Sometimes, it’s a struggle to get people to a higher level of capability. At times, they don’t care so much about developing themselves. Sometimes, they want to learn new things, but their ability to learn and apply is not very fast. Sadly, some people are coming to work just for the salary. Some only look at work-life as a series of tasks to complete.
The challenge is how to distinguish one type from another?
It’s not an easy question. The best recourse is to manage your expectation of people. One, understand that everyone is different. Even more profound is that everyone is different from you.
Second, ask them and look them in the eye as they answer. Ask them if they are genuinely interested in developing themselves. Listen to their answer and watch their body language. Try to see if they are both giving you the same answer.
Third, empathize with them. Some don’t know what they don’t know. People are sometimes conditioned that work is all it is work. They were not allowed to dream of a better career. They have the notion that learning stops after you leave the University.
There is this excellent lesson from John Maxwell’s book about Mentoring. We need to filter the people we mentor using a set of criteria. We have a certain amount of time and resources to develop others. We need to use it wisely and be selective.
When selecting whom to mentor:
Mentoring the 20% who will make 80% difference
1. Select mentees who make things happen
2. Select mentees who seek opportunity
3. Select mentees who can influence others
4. Select mentees who add value
5. Select mentees who attract other leaders. They influence others. They focus on others’ strengths. To attract leaders, you need to be a better leader.
6. Select mentees who equip others.
7. Select mentees who have positive attitude.
8. Select mentees who are loyal. Mentees who put you in a positive light in front of others. Seeks to help you, their mentor.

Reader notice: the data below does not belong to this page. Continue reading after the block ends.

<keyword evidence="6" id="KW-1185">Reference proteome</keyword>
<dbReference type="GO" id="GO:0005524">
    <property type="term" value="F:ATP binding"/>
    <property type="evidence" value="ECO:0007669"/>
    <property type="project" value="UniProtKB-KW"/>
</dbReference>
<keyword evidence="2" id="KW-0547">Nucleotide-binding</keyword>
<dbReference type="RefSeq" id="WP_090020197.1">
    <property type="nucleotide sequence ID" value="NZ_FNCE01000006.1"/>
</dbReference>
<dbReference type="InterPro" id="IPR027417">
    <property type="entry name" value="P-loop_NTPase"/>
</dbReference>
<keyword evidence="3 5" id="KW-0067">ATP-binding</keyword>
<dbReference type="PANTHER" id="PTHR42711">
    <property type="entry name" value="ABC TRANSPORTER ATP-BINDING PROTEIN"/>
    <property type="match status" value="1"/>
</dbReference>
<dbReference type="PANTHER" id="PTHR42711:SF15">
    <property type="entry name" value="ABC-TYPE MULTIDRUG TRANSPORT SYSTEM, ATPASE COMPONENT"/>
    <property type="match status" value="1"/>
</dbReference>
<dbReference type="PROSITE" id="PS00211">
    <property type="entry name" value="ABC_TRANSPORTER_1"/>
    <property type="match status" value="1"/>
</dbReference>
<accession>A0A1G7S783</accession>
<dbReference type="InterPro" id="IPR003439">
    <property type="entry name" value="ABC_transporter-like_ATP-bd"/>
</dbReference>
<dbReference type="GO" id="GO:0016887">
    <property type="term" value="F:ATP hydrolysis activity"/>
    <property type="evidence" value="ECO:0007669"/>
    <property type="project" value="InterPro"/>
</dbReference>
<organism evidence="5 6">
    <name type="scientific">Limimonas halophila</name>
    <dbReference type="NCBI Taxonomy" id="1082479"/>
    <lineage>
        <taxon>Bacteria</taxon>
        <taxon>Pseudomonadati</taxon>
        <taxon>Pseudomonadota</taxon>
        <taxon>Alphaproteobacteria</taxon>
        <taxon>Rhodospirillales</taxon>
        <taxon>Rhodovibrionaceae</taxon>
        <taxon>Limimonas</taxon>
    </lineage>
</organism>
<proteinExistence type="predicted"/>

As I step back, thinking about it. It is profoundly true. For many years I have had the opportunity to mentor different people of different nationalities. However, the more meaningful ones possess a particular set of behaviors and competencies.
Let me share the story of the bricklayer and cathedral builder. This Italian gentleman was walking in Rome in the 15th Century. After a few blocks, he comes across a bricklayer laying bricks under the heat of the noon sun.
The gentleman stops and asks the bricklayer, ‘Good day, May I know what you are doing?’ The bricklayer looks up. With sweat on his forehead, he frowns and says, ‘I’m laying bricks.’
The gentleman thanks him and walks further down the wall being built. After ten meters, he comes across another bricklayer. He asks the bricklayer the same question. ‘Good day. May I know what you are doing?’ The bricklayer puts down the brick he is holding. He wipes the sweat off his brows and looks up. ‘Can’t you see? I’m laying bricks!’
The gentleman thanks him and walks further down the wall. After another ten meters, he comes across a third bricklayer. He asks the bricklayer the same question. ‘Good day. May I know what you are doing?’ The bricklayer wipes his face and looks up. With a big smile, he replies, ‘Ah, young man. Thank you for asking. I am building a Cathedral!’
Seek people that understand they are building a cathedral.
Find cathedral builders and help set them up for success.